Best-selling crime author, Val McDermid, on the places that inspire her…
As part of a new series we run every month in print, we’re also popping something extra online.
Following her interview in our September magazine, the award-winning, Scottish crime novelist reveals more of her favourite memories from around Scotland.
Assynt is a labyrinth of freshwater lochans, wild and desolate moorland, ancient rocks, and mountains that rise as singletons, each with a unique profile. And around the fringe, a spectacularly jagged coastline bitten into by strands and coves of pale gold sand. I went there on a kind of pilgrimage the summer before I left Scotland for Oxford. I spent most of my nights at the Youth Hostel in nearby Achmelvich, making temporary alliances with other visitors as eager to get out in the hills as I was. I remember that summer in a golden glow of stories and song, seascapes and summits.
East Wemyss caves
I grew up in East Wemyss where we had half a dozen caves to explore. The sea hollowed them out of the soft sandstone rock thousands of years ago. The walls of the caves are a treasure trove of carvings, some from the Bronze Age. But we didn’t care about that. What mattered to us was that we had a brilliant playground on our doorsteps. What made it even better were the signs that warned us of danger. The playcards saying, ‘No Entry’, and the possibility of being trapped by a particularly high tide. The caves gave us a jumping-off point for endless stories and adventures.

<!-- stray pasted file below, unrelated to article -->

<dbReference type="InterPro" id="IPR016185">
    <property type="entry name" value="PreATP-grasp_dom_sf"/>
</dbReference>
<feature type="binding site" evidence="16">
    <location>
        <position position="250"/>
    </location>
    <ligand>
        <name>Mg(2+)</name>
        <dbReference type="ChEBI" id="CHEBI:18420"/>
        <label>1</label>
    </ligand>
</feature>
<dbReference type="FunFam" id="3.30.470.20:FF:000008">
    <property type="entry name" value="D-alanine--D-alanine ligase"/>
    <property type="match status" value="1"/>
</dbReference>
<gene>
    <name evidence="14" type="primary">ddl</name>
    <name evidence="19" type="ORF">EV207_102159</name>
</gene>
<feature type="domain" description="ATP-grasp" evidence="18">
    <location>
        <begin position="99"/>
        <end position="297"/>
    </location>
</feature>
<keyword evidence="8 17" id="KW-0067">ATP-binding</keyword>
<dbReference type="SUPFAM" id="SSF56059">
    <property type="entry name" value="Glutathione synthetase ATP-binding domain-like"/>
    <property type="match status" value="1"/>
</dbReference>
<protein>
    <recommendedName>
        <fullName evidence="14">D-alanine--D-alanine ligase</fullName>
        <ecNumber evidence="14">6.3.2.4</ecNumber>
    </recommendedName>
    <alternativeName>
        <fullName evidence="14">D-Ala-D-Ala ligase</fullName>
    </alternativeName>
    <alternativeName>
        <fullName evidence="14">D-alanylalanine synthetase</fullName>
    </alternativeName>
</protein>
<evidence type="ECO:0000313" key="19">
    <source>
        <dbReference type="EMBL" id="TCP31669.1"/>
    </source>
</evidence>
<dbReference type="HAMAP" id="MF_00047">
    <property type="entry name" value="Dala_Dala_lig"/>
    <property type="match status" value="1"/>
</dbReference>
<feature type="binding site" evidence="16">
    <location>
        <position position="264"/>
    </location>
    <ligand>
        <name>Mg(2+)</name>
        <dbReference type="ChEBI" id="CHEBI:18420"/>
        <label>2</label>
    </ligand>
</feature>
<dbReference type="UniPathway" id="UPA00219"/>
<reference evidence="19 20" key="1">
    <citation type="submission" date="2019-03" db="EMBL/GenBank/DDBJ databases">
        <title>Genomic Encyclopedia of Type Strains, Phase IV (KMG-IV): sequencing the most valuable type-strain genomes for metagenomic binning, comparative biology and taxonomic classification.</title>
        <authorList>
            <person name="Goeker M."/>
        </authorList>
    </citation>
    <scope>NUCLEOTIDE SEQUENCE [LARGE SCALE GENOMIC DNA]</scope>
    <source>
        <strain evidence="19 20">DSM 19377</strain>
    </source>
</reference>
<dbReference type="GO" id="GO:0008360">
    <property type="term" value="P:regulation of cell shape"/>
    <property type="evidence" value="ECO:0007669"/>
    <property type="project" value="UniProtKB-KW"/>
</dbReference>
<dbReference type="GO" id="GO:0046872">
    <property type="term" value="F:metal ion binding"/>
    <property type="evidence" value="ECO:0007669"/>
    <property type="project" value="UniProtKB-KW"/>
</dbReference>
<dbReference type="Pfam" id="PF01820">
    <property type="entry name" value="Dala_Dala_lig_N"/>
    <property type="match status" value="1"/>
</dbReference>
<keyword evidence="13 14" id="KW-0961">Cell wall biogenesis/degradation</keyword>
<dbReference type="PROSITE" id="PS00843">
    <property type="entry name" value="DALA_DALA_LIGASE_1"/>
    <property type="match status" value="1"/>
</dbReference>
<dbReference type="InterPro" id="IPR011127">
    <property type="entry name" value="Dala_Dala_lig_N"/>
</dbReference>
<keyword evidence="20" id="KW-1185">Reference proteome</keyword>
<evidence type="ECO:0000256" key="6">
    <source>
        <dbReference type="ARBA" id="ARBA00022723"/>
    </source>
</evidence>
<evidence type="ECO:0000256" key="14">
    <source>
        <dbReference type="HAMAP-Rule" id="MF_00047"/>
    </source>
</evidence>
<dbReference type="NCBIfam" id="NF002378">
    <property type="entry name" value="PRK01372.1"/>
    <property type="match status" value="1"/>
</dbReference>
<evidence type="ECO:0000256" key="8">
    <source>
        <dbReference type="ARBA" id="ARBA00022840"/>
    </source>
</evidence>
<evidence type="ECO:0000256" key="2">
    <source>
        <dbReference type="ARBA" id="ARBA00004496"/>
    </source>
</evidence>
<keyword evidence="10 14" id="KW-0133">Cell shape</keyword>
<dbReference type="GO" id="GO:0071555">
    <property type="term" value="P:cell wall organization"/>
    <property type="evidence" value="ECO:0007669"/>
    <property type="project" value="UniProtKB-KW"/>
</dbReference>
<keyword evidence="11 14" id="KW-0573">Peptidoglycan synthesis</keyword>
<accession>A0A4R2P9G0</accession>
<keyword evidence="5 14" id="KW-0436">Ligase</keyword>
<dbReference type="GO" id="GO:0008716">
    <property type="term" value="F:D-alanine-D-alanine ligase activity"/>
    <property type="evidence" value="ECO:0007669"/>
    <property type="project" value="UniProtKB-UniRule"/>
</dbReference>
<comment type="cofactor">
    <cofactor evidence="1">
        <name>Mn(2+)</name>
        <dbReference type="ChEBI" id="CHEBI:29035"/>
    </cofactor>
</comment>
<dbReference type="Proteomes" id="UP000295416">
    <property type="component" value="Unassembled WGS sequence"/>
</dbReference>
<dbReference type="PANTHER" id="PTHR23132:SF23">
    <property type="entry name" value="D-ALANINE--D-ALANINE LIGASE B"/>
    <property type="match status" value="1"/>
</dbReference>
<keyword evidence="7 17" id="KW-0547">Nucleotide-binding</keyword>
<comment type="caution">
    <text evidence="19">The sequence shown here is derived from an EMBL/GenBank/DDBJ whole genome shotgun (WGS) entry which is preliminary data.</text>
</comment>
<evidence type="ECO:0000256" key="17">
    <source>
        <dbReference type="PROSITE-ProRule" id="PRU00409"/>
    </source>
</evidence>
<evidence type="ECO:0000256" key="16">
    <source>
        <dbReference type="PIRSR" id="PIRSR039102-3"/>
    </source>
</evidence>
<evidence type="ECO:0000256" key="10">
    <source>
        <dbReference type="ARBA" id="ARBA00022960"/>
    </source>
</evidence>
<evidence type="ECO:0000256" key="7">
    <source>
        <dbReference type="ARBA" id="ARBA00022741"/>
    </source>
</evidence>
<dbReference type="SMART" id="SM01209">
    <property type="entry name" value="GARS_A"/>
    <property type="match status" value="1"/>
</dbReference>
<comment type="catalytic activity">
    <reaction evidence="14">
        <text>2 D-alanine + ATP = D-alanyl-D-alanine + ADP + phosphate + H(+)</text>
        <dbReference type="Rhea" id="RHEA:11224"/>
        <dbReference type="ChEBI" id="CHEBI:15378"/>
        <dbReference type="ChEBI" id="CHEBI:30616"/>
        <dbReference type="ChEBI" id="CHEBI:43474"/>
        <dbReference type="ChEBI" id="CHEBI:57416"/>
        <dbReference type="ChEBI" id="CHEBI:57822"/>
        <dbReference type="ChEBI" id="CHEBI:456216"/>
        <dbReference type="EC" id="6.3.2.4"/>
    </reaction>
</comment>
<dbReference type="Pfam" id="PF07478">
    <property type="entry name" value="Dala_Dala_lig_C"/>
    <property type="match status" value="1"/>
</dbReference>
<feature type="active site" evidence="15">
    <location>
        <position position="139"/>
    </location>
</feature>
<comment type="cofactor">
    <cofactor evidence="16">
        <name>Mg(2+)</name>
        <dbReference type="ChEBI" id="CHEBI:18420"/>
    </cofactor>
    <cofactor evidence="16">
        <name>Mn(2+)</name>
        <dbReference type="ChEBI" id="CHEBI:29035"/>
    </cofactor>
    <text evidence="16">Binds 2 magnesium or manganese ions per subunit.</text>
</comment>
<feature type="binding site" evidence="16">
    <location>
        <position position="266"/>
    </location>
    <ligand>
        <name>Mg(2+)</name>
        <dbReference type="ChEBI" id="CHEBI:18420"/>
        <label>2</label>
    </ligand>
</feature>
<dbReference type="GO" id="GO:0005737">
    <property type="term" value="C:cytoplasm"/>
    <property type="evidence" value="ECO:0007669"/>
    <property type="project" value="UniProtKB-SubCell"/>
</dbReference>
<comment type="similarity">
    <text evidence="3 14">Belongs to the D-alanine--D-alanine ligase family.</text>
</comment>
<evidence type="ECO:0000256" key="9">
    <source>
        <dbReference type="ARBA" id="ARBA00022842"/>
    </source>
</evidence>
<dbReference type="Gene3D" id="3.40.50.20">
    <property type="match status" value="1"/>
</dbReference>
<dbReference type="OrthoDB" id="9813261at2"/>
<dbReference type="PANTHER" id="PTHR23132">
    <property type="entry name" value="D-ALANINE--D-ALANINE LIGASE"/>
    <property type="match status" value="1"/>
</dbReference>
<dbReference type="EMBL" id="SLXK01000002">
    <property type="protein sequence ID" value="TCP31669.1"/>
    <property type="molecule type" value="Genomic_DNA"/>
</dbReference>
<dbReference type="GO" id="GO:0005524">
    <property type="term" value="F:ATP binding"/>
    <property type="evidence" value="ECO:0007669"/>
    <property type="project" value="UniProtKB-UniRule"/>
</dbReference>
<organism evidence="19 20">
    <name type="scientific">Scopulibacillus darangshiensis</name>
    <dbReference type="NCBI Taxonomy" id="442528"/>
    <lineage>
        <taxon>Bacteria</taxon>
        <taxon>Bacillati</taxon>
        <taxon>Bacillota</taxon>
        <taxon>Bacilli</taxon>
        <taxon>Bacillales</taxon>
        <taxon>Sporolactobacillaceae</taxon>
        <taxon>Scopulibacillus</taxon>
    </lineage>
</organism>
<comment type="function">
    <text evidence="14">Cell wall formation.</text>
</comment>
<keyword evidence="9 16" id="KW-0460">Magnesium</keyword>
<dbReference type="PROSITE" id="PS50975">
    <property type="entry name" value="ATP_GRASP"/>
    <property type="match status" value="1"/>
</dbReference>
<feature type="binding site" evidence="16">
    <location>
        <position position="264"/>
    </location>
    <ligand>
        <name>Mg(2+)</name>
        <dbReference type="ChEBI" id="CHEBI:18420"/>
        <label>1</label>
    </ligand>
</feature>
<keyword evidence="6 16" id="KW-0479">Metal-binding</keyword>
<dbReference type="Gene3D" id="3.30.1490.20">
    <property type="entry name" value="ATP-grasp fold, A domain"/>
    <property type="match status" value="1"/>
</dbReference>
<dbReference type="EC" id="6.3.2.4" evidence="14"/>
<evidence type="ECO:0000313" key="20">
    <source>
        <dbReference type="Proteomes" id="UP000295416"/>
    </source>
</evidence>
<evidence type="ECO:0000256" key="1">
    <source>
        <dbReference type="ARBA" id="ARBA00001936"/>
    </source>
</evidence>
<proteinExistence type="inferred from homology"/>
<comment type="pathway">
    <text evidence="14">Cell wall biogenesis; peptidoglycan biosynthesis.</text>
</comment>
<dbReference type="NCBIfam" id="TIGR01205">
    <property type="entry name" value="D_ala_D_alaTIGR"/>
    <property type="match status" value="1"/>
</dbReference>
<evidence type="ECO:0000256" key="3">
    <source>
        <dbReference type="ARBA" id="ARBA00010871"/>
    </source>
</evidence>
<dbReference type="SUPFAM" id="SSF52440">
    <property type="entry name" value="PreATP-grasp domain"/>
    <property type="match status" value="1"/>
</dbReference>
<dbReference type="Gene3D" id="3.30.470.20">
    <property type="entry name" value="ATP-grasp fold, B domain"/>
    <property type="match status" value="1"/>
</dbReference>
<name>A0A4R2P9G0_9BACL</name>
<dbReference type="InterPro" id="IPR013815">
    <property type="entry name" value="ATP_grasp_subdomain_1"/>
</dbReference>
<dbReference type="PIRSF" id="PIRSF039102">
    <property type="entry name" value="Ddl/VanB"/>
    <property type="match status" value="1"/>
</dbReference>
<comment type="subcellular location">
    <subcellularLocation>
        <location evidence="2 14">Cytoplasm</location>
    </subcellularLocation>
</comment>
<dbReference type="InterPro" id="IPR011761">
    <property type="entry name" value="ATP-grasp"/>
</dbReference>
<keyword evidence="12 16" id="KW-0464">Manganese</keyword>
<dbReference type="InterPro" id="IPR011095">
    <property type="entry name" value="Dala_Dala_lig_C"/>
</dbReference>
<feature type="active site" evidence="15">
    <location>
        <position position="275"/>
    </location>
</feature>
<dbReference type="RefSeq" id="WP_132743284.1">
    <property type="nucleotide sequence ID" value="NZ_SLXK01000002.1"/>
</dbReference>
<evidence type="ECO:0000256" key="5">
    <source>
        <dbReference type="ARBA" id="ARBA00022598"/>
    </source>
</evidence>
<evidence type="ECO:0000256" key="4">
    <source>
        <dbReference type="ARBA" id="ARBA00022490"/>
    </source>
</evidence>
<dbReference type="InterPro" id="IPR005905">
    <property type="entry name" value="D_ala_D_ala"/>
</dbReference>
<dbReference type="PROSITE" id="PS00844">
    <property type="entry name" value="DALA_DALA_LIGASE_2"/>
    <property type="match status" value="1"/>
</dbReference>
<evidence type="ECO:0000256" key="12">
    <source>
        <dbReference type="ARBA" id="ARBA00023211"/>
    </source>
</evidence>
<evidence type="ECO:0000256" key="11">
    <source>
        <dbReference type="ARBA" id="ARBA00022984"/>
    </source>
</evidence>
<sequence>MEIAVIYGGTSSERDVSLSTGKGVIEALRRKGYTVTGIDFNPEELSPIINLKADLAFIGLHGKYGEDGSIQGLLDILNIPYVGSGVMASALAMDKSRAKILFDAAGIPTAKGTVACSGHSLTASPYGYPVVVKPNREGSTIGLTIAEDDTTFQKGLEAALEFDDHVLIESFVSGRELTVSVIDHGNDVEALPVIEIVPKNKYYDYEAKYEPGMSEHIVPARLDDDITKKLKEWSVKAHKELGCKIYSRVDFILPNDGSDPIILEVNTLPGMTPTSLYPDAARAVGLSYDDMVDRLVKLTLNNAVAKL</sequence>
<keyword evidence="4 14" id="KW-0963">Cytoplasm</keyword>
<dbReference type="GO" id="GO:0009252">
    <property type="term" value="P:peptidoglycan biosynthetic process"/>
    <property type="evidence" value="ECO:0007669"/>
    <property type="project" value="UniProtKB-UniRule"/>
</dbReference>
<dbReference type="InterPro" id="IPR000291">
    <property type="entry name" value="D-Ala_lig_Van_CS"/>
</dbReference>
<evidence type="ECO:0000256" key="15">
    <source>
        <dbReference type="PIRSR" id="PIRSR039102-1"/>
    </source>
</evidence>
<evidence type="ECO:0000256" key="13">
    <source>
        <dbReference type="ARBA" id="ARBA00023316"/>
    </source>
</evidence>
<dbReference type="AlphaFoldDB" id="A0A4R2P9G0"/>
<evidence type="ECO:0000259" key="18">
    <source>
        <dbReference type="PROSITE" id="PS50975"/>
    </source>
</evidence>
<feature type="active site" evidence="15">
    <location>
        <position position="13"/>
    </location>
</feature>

A few years ago I was invited by the Jura Distillery to come for a visit. We were there for eight days, a period which included three ceilidhs and one regatta. Not bad for an island whose population in the last census was less than two hundred. As well as knowing how to have a good time, they also know how to make very good whisky. In return for their generosity, I wrote a short story which is available in my new book My Scotland.
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Next month we chat to famous Scots actor, Brian Cox >>